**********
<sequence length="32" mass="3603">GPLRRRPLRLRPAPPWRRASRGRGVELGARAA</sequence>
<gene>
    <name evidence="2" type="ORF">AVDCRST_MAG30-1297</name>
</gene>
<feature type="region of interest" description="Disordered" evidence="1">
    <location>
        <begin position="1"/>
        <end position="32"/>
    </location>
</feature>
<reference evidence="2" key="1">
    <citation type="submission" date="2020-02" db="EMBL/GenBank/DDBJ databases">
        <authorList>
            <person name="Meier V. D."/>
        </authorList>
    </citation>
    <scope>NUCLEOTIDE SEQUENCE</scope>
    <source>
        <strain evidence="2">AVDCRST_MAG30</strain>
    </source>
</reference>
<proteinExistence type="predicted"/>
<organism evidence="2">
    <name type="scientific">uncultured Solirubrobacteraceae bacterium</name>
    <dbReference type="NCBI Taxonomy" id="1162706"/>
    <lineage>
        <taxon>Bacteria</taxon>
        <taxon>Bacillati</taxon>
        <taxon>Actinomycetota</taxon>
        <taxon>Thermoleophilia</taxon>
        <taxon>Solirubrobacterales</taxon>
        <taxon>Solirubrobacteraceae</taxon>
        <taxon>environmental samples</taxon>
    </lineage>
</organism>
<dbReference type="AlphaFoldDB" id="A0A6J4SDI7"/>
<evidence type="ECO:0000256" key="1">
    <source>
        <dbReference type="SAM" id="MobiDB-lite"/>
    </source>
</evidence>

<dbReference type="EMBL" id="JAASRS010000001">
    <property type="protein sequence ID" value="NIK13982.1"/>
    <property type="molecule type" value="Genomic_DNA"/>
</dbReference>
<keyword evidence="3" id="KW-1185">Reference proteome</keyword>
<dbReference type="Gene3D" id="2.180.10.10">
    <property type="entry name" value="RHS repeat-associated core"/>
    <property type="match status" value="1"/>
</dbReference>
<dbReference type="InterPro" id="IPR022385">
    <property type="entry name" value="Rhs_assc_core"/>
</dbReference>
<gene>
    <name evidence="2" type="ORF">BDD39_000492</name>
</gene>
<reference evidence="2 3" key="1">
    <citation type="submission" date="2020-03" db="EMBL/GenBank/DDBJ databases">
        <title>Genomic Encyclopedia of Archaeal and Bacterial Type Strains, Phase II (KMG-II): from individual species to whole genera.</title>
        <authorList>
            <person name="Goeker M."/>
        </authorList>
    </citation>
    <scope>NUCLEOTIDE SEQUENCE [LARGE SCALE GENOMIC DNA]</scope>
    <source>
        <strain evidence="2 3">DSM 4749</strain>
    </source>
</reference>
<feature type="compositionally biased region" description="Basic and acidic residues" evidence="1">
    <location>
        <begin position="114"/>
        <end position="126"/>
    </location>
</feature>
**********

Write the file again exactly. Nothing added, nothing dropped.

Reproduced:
<sequence length="32" mass="3603">GPLRRRPLRLRPAPPWRRASRGRGVELGARAA</sequence>
<gene>
    <name evidence="2" type="ORF">AVDCRST_MAG30-1297</name>
</gene>
<feature type="region of interest" description="Disordered" evidence="1">
    <location>
        <begin position="1"/>
        <end position="32"/>
    </location>
</feature>
<reference evidence="2" key="1">
    <citation type="submission" date="2020-02" db="EMBL/GenBank/DDBJ databases">
        <authorList>
            <person name="Meier V. D."/>
        </authorList>
    </citation>
    <scope>NUCLEOTIDE SEQUENCE</scope>
    <source>
        <strain evidence="2">AVDCRST_MAG30</strain>
    </source>
</reference>
<proteinExistence type="predicted"/>
<organism evidence="2">
    <name type="scientific">uncultured Solirubrobacteraceae bacterium</name>
    <dbReference type="NCBI Taxonomy" id="1162706"/>
    <lineage>
        <taxon>Bacteria</taxon>
        <taxon>Bacillati</taxon>
        <taxon>Actinomycetota</taxon>
        <taxon>Thermoleophilia</taxon>
        <taxon>Solirubrobacterales</taxon>
        <taxon>Solirubrobacteraceae</taxon>
        <taxon>environmental samples</taxon>
    </lineage>
</organism>
<dbReference type="AlphaFoldDB" id="A0A6J4SDI7"/>
<evidence type="ECO:0000256" key="1">
    <source>
        <dbReference type="SAM" id="MobiDB-lite"/>
    </source>
</evidence>

<dbReference type="EMBL" id="JAASRS010000001">
    <property type="protein sequence ID" value="NIK13982.1"/>
    <property type="molecule type" value="Genomic_DNA"/>
</dbReference>
<keyword evidence="3" id="KW-1185">Reference proteome</keyword>
<dbReference type="Gene3D" id="2.180.10.10">
    <property type="entry name" value="RHS repeat-associated core"/>
    <property type="match status" value="1"/>
</dbReference>
<dbReference type="InterPro" id="IPR022385">
    <property type="entry name" value="Rhs_assc_core"/>
</dbReference>
<gene>
    <name evidence="2" type="ORF">BDD39_000492</name>
</gene>
<reference evidence="2 3" key="1">
    <citation type="submission" date="2020-03" db="EMBL/GenBank/DDBJ databases">
        <title>Genomic Encyclopedia of Archaeal and Bacterial Type Strains, Phase II (KMG-II): from individual species to whole genera.</title>
        <authorList>
            <person name="Goeker M."/>
        </authorList>
    </citation>
    <scope>NUCLEOTIDE SEQUENCE [LARGE SCALE GENOMIC DNA]</scope>
    <source>
        <strain evidence="2 3">DSM 4749</strain>
    </source>
</reference>
<feature type="compositionally biased region" description="Basic and acidic residues" evidence="1">
    <location>
        <begin position="114"/>
        <end position="126"/>
    </location>
</feature>